Effect of physiologic and pharmacologic adrenergic stimulation on heart rate variability

Mirza W. Ahmed, Alan H. Kadish, Michele A. Parker, Jeffrey J. Goldberger

Research output: Contribution to journalArticle

110 Scopus citations

Abstract

Objectives. The aim of this study was to evaluate and compare the effects of physiologic and pharmacologic sympathetic stimulation on time and frequency domain indexes of heart rate variability. Background. Measurements of heart rate variability have been used as indexes of sympathetic tone. To date, the effects of circulating catecholamines on heart rate variability have not been evaluated. Methods. Fourteen normal subjects (eight men, six women, mean (± SD) age 28.5 ± 48 years) were evaluated. Five-minute electrocardiographic recordings were obtained in triplicate after physiologic and pharmacologic sympathetic stimulation: during upright tilt, after maximal exercise, during epinephrine and isoproterenol infusions at 50 ng/kg body weight per min, during beta-adrenergic blockade and during combined beta-adrenergic and parasympathetic blockade. Results. Beta-adrenergic stimulation resulted in a significant decrease in time domain measures of heart rate variability. The frequency domain indexes showed variable responses, depending on the individual stimulus. Tilt caused an increase in low frequency power and in the ratio of low to high frequency power. These changes were not necessarily observed with other conditions of beta-adrenergic stimulation. Double blockade suppressed baseline heart rate variability, but beta-adrenergic blockade had no significant effect. Time domain measures of heart rate variability demonstrated excellent reproducibility over the three recordings, but the frequency domain variables demonstrated fair to excellent reproducibility. Conclusions. These findings suggest that different modes of beta-adrenergic stimulation may result in divergent heart rate variability responses. Thus, current heart rate variability techniques cannot be used as general indexes of "sympthetic" tone. Studies utilizing heart rate variability to quantify sympathetic tone need to consider this.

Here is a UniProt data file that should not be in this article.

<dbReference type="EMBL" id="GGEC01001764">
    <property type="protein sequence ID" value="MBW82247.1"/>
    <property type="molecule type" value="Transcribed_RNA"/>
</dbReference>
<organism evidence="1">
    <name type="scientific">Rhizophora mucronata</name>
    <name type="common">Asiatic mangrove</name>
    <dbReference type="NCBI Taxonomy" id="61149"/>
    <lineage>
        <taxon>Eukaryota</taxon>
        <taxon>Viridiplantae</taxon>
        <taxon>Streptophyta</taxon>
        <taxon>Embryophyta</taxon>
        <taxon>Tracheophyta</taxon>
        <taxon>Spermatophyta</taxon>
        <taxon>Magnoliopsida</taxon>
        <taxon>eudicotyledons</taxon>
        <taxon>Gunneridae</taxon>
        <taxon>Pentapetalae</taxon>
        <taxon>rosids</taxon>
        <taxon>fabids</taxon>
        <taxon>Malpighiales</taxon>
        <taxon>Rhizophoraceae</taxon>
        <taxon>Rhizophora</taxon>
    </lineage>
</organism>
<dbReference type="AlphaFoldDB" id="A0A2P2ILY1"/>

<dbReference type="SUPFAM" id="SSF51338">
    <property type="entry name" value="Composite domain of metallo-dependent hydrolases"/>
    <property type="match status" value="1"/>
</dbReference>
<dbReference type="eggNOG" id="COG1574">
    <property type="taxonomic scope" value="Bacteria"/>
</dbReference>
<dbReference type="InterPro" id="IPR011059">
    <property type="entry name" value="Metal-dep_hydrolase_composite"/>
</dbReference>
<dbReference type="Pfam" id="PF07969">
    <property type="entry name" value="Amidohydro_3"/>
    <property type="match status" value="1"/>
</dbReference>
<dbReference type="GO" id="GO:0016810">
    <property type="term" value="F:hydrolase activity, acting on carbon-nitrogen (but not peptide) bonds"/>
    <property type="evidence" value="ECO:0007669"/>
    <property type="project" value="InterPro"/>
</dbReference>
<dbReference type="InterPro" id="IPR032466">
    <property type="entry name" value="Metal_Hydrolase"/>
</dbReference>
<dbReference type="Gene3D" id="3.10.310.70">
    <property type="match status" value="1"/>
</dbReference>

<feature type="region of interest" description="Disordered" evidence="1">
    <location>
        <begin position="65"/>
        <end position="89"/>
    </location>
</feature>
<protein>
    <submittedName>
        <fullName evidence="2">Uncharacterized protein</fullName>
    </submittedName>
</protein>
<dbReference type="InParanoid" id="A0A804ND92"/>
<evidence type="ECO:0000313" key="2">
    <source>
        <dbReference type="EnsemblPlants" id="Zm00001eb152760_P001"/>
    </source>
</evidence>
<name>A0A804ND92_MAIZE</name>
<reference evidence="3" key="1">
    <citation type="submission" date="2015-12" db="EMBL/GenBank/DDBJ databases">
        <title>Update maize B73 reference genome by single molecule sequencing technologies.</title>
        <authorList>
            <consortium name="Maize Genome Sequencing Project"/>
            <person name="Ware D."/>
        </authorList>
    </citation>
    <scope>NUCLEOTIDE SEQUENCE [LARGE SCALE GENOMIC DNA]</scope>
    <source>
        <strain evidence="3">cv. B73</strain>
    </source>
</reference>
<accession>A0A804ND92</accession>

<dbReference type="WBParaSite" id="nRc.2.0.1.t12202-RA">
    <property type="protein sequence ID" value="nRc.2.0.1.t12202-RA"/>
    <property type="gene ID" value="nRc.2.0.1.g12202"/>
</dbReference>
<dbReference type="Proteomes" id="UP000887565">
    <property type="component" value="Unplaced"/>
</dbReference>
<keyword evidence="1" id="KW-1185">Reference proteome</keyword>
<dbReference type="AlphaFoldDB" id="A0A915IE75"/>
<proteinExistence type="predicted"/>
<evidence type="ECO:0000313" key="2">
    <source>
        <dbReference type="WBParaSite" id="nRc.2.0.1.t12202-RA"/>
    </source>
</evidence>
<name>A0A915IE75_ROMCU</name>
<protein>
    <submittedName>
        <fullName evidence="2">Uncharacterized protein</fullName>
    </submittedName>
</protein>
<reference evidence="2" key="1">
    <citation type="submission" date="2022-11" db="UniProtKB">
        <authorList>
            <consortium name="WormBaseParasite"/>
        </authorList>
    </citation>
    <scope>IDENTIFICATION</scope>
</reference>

Original languageEnglish (US)
Pages (from-to)1082-1090
Number of pages9
JournalJournal of the American College of Cardiology
Volume24
Issue number4
DOIs
StatePublished - Oct 1994
Externally publishedYes

ASJC Scopus subject areas

  • Cardiology and Cardiovascular Medicine

Fingerprint Dive into the research topics of 'Effect of physiologic and pharmacologic adrenergic stimulation on heart rate variability'. Together they form a unique fingerprint.

  • Cite this